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Hast heavy substance; bleed'st not; speak’st; art
Glo. But have I fallen, or no?
Edg. Give me your arm:
stand. Glo, Too well, too well. Edg. This is above all
strangeness. Upon the crown o’the cliff, what thing was that Which parted from you?
Glo. A poor unfortunate beggar.
Edg. As I stood here below, methought, his eyes. Were two full moons; he had a thousand noses, Horns whelk’d, and wav'd like the enridged sea; It was some fiend: Therefore, thou happy father, Think, that the clearest gods, who make them
honours Of men's impossibilities, have preserv'd thee.
Glo. Į do remember now: henceforth I'll bear Affliction, till it do cry out itself, Enough, enough, and die. That thing you speak of, I took it for a man; often 'twould say, The fiend, the fiend: he led me to that place. Edg. Bear free and patient thoughts.--But who
Enter LEAR, fantastically dressed up with flowers.
Lear. No, they cannot touch me for coining;
Edg. O thou side-piercing sight!
Lear. Nature's above art in that respect. There's your press-money. That fellow handles his bow like a crow-keeper: draw me a clothier's yard.--Look, look, a mouse! Peace, peace ;-this piece of toasted cheese will do't.—There's my gauntlet ; I'll prove it on a giant.-- Bring up the brown bills.-0, well flown, bird !— i'the clout, i’the clout: hewgh!-Give the word.
Edg. Sweet marjoram.
Lear. Ha! Goneril !—with a white beard !—They flatter'd me like a dog; and told me I bad white hairs in my beard, ere the black ones were there. To say ay, and no, to every thing I said !Ay and no, too, was no good divinity. When the rain came to wet me once, and the wind to make me chatter; when the thunder would not peace at my bidding; there I found them, there I smelt them out. they are not men o'their words; they told me I was every thing; 'tis a lie; I am not ague-proof.
Glo. The trick of that voice I do well remember: Is't not the king ?
Lear. Ay, every inch a king:
Let copulation thrive, for Gloster's bastard son
ness, there is the sulphurous pit, burning, scalding, stench, consumption ;-Fye, fye, fye! pah; pah! Give me an ounce of civet, good apothecary, to sweeten my imagination: there's money for thee.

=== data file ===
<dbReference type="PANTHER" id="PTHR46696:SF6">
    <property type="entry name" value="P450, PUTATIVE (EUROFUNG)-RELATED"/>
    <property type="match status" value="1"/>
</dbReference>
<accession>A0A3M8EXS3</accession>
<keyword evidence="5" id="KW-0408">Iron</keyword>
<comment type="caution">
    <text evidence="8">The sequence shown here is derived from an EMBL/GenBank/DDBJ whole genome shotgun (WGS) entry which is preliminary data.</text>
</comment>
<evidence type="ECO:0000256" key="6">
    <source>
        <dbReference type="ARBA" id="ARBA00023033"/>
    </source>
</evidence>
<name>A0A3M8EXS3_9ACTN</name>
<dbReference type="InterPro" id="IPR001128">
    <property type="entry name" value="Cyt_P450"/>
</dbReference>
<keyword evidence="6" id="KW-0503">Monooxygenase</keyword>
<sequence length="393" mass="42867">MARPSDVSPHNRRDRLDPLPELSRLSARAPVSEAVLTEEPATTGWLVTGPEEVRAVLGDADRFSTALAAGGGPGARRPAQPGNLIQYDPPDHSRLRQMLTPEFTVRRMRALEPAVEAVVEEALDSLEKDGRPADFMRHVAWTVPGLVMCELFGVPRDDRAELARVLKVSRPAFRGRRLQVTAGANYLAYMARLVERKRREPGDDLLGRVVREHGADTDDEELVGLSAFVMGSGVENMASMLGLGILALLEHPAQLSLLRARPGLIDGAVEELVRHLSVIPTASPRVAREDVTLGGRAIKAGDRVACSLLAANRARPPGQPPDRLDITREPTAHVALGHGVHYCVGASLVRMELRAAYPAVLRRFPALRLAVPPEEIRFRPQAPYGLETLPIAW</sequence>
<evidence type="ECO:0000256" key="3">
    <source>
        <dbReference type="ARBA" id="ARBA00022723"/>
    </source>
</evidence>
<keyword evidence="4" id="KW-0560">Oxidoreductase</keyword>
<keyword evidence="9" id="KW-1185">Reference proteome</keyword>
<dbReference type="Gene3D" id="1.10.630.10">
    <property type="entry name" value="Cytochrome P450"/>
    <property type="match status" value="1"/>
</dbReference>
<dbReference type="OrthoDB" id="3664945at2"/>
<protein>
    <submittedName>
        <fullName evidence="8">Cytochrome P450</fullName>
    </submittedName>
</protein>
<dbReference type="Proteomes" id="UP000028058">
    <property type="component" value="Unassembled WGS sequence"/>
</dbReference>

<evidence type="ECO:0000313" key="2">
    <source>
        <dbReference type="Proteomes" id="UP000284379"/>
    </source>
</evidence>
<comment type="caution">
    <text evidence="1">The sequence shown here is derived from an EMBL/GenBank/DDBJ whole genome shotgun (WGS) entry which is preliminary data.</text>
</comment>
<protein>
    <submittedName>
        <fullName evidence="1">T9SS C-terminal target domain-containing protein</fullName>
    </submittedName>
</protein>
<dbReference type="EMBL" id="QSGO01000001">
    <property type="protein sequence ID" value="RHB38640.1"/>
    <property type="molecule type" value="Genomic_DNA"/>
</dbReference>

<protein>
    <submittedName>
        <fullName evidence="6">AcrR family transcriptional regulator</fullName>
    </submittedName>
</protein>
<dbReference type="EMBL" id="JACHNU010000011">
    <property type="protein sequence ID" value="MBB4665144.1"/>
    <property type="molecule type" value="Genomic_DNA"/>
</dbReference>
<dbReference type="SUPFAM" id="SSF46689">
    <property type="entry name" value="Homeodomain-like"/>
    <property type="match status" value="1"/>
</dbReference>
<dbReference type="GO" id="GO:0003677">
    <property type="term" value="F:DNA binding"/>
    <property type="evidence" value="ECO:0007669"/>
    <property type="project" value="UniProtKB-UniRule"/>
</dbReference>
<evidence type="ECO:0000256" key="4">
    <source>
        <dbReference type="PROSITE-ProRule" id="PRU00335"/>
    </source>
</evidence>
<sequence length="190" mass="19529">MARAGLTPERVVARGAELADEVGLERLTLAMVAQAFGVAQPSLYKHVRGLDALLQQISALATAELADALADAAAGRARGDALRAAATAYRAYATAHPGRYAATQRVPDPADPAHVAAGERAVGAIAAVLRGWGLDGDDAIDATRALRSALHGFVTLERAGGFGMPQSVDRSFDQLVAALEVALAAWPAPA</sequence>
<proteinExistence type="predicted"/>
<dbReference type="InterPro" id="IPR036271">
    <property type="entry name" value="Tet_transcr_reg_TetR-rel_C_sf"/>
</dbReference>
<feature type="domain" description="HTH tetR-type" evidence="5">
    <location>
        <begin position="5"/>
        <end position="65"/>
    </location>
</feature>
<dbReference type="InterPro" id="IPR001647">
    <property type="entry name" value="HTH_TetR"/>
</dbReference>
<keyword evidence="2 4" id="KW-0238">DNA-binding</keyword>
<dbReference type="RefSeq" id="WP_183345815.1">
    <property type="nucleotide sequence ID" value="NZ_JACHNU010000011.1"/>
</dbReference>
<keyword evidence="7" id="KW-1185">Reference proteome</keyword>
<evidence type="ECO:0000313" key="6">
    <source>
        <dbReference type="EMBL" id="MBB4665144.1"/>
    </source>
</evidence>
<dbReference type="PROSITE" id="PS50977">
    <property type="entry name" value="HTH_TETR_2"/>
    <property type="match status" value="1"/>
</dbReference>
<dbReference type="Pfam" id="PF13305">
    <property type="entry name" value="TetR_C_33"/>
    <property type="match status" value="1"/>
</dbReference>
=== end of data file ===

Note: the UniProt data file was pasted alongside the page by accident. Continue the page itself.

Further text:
Glo. O, let me kiss that hand!
Glo. O ruin'd piece of nature! This great world Shall so wear out to nought.—Dost thou know me?
Lear. I remember thine eyes well enough. Dost thou squiny at me? No, do thy worst, blind Cupid; I'll not love.--Read thou this challenge; mark but the penning of it.
Glo. Were all the letters suns, I could not see one.
Edg. I would not take this from report ;--it is, And my heart breaks at it. Lear. Read. Glo. What, with the case of eyes? Lear. O, ho, are you there with me? No
in your head, nor no money in your purse? Your eyes are in a heavy case, your purse in a light: yet you see how this world
goes. Glo, I see it feelingly.
Lear. What, art mad? A man may see how world goes, with no eyes. Look with thine ears see how yon' justice rails upon yon simple thief. Hark, in thine ear: Change places; and, handydandy, which is the justice, which is the thief Thou hast seen a farmer's dog bark at a beggar?
Glo. Ay, sir.
Lear. And the creature run from the cur? There thou might'st behold the great image of authority: a dog's obeyed in office. Thou rascal beadle, hold thy bloody hand : Why dost thou lash that whore? Strip thine own
back; Thou hotly lust'st to use her in that kind, For which thou whipp’st her. The usurer hangs the
Through tatter'd clothes small vices do appear; Robes, and furrd gowns, hide all. Plate sin with
gold, And the strong lance of justice hurtless breaks : Arm it in rags, a pigmy's straw doth pierce it. None does offend, none, I say, none; I'll able 'em : Take that of me, my friend, who have the power To seal the accuser's lips. Get thee glass eyes ; And, like a scurvy politician, seem To see the things thou dost not. Now, now, now,
Pull off my boots :--harder, harder; so.
Edg. O, matter and impertinency mix'd ! Reason in madness!
Lear. If thou wilt weep my fortunes, take my eyes, I know thee well enough; thy name is Gloster : Thou must be patient; we came crying hither. Thou know'st, the first time that we smell the air, We wawl, and cry:- I will preach to thee; mark me.
Glo. Alack, alack the day!
Lear. When we are born, we cry, that we are
conie To this great stage of fools ;- This a good block ?-It were a delicate stratagem, to shoe A troop of horse with felt: I'll put it in proof; And when I have stolen upon these sons-in-law, Then, kill, kill, kill, kill, kill, kill.
Enter a Gentleman, with Attendants. Gent. O, here he is; lay hand upon him.--Sir, Your most dear daughter--
Lear. No rescue? What, a prisoner? I am even The natural fool of fortune.--Use me well; You shall have ransome. Let me have a surgeon, I am cut to the brains.
Gent. You shall have any thing.
Lear. No seconds ? All myself?
Gent. You are a royal one, and we obey you.
Lear. Then there's sife in it. Nay, an you get it, you shall get it by running. Sa, sa, sa, sa.
[Exit, running ; Attendants follow. Gent. A sight most pitiful in the meanest wretch; Past speaking of in a king !-Thou hast one daugh
Edg. Hail, gentle sir.
will? Edg. Do you hear aught, sir, of a battle toward?